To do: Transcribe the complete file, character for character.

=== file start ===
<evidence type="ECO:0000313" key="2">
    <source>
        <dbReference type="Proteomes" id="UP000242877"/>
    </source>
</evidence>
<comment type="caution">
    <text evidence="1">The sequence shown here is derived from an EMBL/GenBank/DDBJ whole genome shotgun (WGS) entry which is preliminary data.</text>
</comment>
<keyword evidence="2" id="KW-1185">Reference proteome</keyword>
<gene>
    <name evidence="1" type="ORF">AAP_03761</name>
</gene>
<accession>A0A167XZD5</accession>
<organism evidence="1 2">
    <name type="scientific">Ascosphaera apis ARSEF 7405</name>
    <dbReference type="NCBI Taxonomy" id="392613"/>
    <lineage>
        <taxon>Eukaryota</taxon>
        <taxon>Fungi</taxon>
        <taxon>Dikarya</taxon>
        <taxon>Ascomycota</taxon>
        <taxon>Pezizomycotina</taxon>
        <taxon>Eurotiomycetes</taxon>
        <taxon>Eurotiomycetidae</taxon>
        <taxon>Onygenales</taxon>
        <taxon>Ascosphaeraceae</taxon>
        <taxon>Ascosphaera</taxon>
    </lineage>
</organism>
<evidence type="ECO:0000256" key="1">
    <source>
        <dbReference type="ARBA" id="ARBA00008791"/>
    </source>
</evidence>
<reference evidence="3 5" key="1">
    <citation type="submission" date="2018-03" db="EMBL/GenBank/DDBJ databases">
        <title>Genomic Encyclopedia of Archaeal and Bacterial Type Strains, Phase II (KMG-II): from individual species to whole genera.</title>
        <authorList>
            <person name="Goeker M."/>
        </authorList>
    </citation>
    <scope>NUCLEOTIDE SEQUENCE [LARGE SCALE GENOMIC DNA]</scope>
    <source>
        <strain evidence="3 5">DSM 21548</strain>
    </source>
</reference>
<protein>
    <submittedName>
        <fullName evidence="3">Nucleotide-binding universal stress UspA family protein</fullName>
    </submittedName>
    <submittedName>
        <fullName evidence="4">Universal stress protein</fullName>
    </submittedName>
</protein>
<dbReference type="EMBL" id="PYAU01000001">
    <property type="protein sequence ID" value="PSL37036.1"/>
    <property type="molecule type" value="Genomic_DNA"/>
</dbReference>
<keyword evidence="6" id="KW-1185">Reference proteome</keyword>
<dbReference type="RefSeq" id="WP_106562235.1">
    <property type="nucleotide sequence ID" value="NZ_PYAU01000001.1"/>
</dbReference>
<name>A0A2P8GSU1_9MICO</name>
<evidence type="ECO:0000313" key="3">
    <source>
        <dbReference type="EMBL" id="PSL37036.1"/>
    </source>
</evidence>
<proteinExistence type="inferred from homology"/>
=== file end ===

<evidence type="ECO:0000313" key="2">
    <source>
        <dbReference type="Proteomes" id="UP000242877"/>
    </source>
</evidence>
<comment type="caution">
    <text evidence="1">The sequence shown here is derived from an EMBL/GenBank/DDBJ whole genome shotgun (WGS) entry which is preliminary data.</text>
</comment>
<keyword evidence="2" id="KW-1185">Reference proteome</keyword>
<gene>
    <name evidence="1" type="ORF">AAP_03761</name>
</gene>
<accession>A0A167XZD5</accession>
<organism evidence="1 2">
    <name type="scientific">Ascosphaera apis ARSEF 7405</name>
    <dbReference type="NCBI Taxonomy" id="392613"/>
    <lineage>
        <taxon>Eukaryota</taxon>
        <taxon>Fungi</taxon>
        <taxon>Dikarya</taxon>
        <taxon>Ascomycota</taxon>
        <taxon>Pezizomycotina</taxon>
        <taxon>Eurotiomycetes</taxon>
        <taxon>Eurotiomycetidae</taxon>
        <taxon>Onygenales</taxon>
        <taxon>Ascosphaeraceae</taxon>
        <taxon>Ascosphaera</taxon>
    </lineage>
</organism>
<evidence type="ECO:0000256" key="1">
    <source>
        <dbReference type="ARBA" id="ARBA00008791"/>
    </source>
</evidence>
<reference evidence="3 5" key="1">
    <citation type="submission" date="2018-03" db="EMBL/GenBank/DDBJ databases">
        <title>Genomic Encyclopedia of Archaeal and Bacterial Type Strains, Phase II (KMG-II): from individual species to whole genera.</title>
        <authorList>
            <person name="Goeker M."/>
        </authorList>
    </citation>
    <scope>NUCLEOTIDE SEQUENCE [LARGE SCALE GENOMIC DNA]</scope>
    <source>
        <strain evidence="3 5">DSM 21548</strain>
    </source>
</reference>
<protein>
    <submittedName>
        <fullName evidence="3">Nucleotide-binding universal stress UspA family protein</fullName>
    </submittedName>
    <submittedName>
        <fullName evidence="4">Universal stress protein</fullName>
    </submittedName>
</protein>
<dbReference type="EMBL" id="PYAU01000001">
    <property type="protein sequence ID" value="PSL37036.1"/>
    <property type="molecule type" value="Genomic_DNA"/>
</dbReference>
<keyword evidence="6" id="KW-1185">Reference proteome</keyword>
<dbReference type="RefSeq" id="WP_106562235.1">
    <property type="nucleotide sequence ID" value="NZ_PYAU01000001.1"/>
</dbReference>
<name>A0A2P8GSU1_9MICO</name>
<evidence type="ECO:0000313" key="3">
    <source>
        <dbReference type="EMBL" id="PSL37036.1"/>
    </source>
</evidence>
<proteinExistence type="inferred from homology"/>